I'm new here, and I would be very pleased if anyone can help me with
some advice. I was diagnosed by a Rheumatologist 2 yrs ago with Fibromyalgia triggered by my autoimmune thyroid disease (Hashimoto's).
I have chronic pain all the time in the muscles in the diaphragm, and intermittent muscle spasms that run from my diaphragm up my chest and my back. This restricts my breathing and has caused me to develop quite severe asthma.
None of the several doctors and complementary therapists I have seen have been able to provide me with any relief from the pain. I am unable to take any opioid-related painkillers because of the asthma, so am restricted to taking paracetamol which has little effect. The only thing that helps relieve the muscle spasms is salbuterol which I take for the asthma.
Some drugs I was prescribed gave me bad side effects (e.g. very low dose amitryptiline, and also low dose diazepam), and I was unable to continue with them.
I have been taking a variety of supplements for the past 18 mths, including magnesium, calcium & vit D.
If there is anyone with this same kind of diaphragm pain, I would be pleased to hear from them, and to know whether they have found any treatments or supplements helpful.
Welcome. With the problems you have you might want to try a massage and have them do myofascial release. Even though it hurts I like deep tissue massage to release trigger points. You'll feel lots better when these are loose. When I have them in my ribcage and between my shoulders it is hard for me to breathe, breaking these knots helps me.
Hi DBS ~ thank you for your reply. I have recently completed 6 sessions of Trigger Point (TP) Therapy with myofascial release. Perhaps the therapist was not very good I don't know (though her fees were expensive!), but in the final session she gently massaged my diaphragm and the pain was almost unbearable. The knock-on effect was it caused me such bad respiratory problems I was unable breathe lying down, and had to sleep in a chair for 2 nights afterwards. The pain took about 3 weeks to settle. I figured it could not be the right treatment for me if it caused such bad effects. Certainly I felt no better for the six sessions, just much poorer!
I have tried to find another TP therapist within 30 miles of me but had no success so far. For the present I have returned to my old massage therapist, who has treated me, on and off, for 3 years. She does not do TP therapy or myofascial, but her massages are super-relaxing, so very pleasant, though it does not help the pain in my diaphragm.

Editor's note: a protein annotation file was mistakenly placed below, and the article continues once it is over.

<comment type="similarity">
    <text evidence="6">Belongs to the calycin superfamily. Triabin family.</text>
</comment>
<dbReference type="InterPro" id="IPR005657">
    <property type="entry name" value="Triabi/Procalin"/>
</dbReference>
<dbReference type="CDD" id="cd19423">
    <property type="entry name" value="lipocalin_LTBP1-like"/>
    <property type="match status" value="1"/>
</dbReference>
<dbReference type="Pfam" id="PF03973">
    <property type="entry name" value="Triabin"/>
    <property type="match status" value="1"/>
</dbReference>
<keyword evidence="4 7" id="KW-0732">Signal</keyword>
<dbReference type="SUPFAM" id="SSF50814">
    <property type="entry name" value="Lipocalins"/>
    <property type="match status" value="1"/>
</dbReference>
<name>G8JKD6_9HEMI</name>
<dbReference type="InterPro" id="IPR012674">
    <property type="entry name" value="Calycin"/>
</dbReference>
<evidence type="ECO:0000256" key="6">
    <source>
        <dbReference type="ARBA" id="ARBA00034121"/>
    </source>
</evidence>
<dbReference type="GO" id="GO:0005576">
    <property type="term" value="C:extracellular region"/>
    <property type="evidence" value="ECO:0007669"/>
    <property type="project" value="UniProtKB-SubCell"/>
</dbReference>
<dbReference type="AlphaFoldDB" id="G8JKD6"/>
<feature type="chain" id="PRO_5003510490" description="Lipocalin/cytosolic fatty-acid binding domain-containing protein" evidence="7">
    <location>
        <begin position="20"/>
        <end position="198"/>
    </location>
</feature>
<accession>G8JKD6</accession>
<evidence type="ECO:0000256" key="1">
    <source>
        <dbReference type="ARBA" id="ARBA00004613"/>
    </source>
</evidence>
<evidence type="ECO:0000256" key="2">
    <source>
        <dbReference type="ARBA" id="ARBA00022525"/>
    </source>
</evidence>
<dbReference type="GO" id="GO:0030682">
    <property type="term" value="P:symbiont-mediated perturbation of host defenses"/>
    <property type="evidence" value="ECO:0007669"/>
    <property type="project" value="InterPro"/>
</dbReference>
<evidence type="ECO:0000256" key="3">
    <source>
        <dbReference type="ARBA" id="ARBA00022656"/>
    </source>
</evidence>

I am sorry that the massage with TP didn't help but instead made you feel worse. That is one thing that I still haven't tried, money is tight right now so it will have to wait. I love my regular massage lady, I agree, it is so relaxing to have just a plain old massage but it doesn't get at the real nasty pain. Have you tried accupuncture, it has helped me a ton in the past, after a session I would go home and collapse for the rest of the day and part of the next but then like the sun coming out from the clouds I would have less pain and more energy. Only catch it had to be done every week or I would lose the cummulative effect. I am unable to do chiropractic treatments, the pain from the treatment would finally subside only to have to go back in again because everything was out of wack again, vicious circle I took myself out of.
Each of us is different and responds differently to different treatments, if I could recommend anything maybe try TP with someone else, spread out treatments more, or give something else a try-accupuncture is even covered under some insurance plans if you would like to try it, very relaxing, like a massage.
Hope you are feeling better and find something that eases your pain!
Just remembered I have also seen an osteopath (D.O.) and that was helpful too.
I hope you can find someone that can do beneficial massage on you little bits at a time. Has anyone ever used moist heat on you before massages? Man, I can't imagine how that hurts. Just the now and then for me is bad enough. It makes you panic when you can't breathe and I think might make you knot up worse. If you can find someone that does myofascial release they will go and do it in baby steps, after the moist heat. I know that massages are expensive and most insurances in the US don't want to cover it as they think it's a luxury. Yeah right!!!!!!! Anything to get out of covering anything. Just about anywhere you look in the phone book around here does TP and myofascial release, they're all over here. There's a massage school about 30 minutes from me, it's a little cheaper.